I was convinced I was doing something no one else was, most of all the betting markets. I ended up pitching the model to a college football analytics writer I knew and respected who also wrote about tennis every once in a while, and I was able to carve out a little writing corner for myself in the sports analytics world — a pretty crowded space at that point.
And so the humbling began. Turns out building a model and feeling like you’re doing smart stuff isn’t enough by itself, because reality always has a way of punching you in the mouth. Even when you do due diligence to see if your model can beat the opening line, getting opening lines isn’t as easy as it seems on paper, especially in a European-heavy market such as tennis, where openers come out at 3 a.m. and change within the first 15 seconds of getting posted.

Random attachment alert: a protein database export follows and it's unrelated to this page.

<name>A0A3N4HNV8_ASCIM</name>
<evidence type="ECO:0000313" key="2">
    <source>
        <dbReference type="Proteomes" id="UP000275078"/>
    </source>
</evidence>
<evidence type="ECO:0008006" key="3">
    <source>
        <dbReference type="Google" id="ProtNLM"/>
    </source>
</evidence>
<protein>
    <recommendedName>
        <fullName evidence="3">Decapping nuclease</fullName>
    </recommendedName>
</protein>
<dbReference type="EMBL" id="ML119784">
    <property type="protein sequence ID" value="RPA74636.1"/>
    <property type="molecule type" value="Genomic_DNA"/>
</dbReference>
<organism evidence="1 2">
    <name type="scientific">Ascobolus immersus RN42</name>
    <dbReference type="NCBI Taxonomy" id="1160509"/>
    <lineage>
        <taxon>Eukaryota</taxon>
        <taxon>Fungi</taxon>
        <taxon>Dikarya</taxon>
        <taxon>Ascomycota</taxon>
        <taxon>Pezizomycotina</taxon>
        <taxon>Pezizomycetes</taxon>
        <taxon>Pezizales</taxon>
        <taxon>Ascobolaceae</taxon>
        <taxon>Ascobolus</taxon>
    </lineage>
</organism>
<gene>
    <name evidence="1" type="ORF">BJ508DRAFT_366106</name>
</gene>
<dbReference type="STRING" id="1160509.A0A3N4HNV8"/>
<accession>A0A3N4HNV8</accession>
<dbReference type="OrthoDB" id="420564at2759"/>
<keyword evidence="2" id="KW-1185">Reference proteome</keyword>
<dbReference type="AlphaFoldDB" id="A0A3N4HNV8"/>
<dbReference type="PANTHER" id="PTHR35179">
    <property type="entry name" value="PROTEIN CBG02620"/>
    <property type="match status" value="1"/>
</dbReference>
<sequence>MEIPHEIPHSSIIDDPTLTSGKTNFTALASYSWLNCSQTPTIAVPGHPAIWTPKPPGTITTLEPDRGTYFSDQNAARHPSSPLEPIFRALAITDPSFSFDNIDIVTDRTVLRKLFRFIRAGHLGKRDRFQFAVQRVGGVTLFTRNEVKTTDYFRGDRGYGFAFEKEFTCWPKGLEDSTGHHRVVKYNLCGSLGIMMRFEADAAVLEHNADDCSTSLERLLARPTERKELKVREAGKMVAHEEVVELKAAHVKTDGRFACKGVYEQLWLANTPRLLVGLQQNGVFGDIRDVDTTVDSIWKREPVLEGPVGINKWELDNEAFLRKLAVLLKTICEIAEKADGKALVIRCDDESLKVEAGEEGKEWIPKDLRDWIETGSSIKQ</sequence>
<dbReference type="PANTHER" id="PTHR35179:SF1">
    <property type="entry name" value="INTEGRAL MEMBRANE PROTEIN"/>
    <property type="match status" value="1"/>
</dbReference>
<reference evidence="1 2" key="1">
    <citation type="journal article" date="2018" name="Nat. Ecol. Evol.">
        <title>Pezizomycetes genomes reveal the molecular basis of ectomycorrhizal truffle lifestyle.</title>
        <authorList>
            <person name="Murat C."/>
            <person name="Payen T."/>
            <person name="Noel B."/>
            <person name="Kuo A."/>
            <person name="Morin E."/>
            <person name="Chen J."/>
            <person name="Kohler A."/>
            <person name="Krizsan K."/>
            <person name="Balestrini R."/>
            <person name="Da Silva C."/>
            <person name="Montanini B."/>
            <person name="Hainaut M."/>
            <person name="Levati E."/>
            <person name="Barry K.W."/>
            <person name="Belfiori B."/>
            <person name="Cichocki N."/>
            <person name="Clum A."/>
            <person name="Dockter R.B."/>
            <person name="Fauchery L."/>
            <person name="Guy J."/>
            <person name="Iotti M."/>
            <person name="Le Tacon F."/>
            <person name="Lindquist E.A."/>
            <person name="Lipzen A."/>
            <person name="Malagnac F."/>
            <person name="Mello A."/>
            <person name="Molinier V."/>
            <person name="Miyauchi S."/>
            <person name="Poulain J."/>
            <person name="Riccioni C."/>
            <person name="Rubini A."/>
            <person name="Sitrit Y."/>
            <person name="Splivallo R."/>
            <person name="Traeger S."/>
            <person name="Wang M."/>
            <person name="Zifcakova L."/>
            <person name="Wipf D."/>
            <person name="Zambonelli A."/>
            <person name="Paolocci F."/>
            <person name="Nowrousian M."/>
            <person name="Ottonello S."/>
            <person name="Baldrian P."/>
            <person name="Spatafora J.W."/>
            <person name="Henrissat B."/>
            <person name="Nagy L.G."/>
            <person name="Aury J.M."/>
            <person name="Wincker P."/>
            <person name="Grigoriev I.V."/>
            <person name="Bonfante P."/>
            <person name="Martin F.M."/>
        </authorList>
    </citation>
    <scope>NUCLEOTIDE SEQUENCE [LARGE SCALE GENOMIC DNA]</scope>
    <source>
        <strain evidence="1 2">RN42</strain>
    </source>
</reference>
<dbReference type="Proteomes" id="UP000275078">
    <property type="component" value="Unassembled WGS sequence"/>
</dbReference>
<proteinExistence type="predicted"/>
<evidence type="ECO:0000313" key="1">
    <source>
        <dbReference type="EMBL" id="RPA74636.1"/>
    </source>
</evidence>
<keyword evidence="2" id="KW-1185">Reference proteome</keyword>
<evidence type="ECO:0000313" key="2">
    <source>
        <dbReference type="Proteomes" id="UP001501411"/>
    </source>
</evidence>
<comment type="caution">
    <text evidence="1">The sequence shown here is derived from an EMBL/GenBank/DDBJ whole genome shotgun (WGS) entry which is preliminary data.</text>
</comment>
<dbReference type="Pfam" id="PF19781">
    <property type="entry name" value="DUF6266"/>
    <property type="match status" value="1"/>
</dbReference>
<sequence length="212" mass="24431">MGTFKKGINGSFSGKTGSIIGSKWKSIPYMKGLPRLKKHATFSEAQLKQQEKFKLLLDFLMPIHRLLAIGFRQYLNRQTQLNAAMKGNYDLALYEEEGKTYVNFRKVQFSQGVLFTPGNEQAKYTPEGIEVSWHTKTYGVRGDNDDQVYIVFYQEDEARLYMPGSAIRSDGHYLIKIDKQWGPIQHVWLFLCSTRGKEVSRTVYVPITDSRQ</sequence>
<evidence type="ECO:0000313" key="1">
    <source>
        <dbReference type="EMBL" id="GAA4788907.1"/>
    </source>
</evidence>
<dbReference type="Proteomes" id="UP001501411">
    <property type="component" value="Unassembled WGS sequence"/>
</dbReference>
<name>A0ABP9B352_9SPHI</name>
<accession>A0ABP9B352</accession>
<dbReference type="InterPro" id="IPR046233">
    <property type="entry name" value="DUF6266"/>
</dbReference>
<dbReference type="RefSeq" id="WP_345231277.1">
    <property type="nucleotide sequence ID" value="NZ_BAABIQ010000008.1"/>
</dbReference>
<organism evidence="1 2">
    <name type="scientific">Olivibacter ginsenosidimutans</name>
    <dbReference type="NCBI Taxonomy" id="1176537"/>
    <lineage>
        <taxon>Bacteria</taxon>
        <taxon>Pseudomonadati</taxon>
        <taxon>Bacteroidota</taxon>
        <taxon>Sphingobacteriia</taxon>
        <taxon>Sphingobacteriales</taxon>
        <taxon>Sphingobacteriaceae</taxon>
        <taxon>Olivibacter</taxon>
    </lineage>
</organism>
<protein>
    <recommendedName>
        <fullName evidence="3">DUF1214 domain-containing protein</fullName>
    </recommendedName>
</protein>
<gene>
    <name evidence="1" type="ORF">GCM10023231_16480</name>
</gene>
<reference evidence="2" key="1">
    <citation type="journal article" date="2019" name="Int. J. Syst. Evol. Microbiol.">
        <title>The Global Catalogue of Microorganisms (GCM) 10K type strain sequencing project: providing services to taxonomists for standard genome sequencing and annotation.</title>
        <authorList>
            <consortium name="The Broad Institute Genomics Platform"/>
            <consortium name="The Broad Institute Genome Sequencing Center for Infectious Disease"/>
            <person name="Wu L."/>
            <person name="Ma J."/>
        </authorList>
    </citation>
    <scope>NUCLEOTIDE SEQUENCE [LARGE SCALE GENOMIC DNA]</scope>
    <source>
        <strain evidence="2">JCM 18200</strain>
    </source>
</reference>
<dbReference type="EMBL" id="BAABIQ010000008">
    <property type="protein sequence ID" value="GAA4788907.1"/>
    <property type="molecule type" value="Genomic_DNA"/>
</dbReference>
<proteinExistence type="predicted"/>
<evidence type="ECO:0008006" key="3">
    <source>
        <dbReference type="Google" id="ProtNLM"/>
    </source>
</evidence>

And even when you do find spots to bet? Just because your model is different from the market price, it doesn’t mean the market is wrong — in fact, it more than likely means your model is wrong and you missed something. This is the cold-hearted feedback that sports betting provides that I have been grateful for: losing money makes you care about wondering what you’re missing at every waking moment, and you’re never truly satisfied that you’ve done enough. (Having a public proclamation that something has a 0% chance of happening, and watching it happen, will have that effect, too.)
So I didn’t end up with a magical money-printing formula, but I did have a little name for myself and some new skills in a completely different area. I wasn’t sure exactly how that would pay off, but I had a feeling it would somehow.
2016: Keep Hacking Away
It’s March of 2016, and I am getting a trophy from Daryl Morey for winning the Hackathon at the Sloan Sports Analytics Conference.
The first time I won was a culmination of a lot coming together at once. By then, I had parlayed my experience in sports analytics into a full-time job doing data science, a complete break from my old career path. On top of that, I felt a real and tangible edge from the route I took to get there in my new day job. (I even wrote a little bit about it back then.)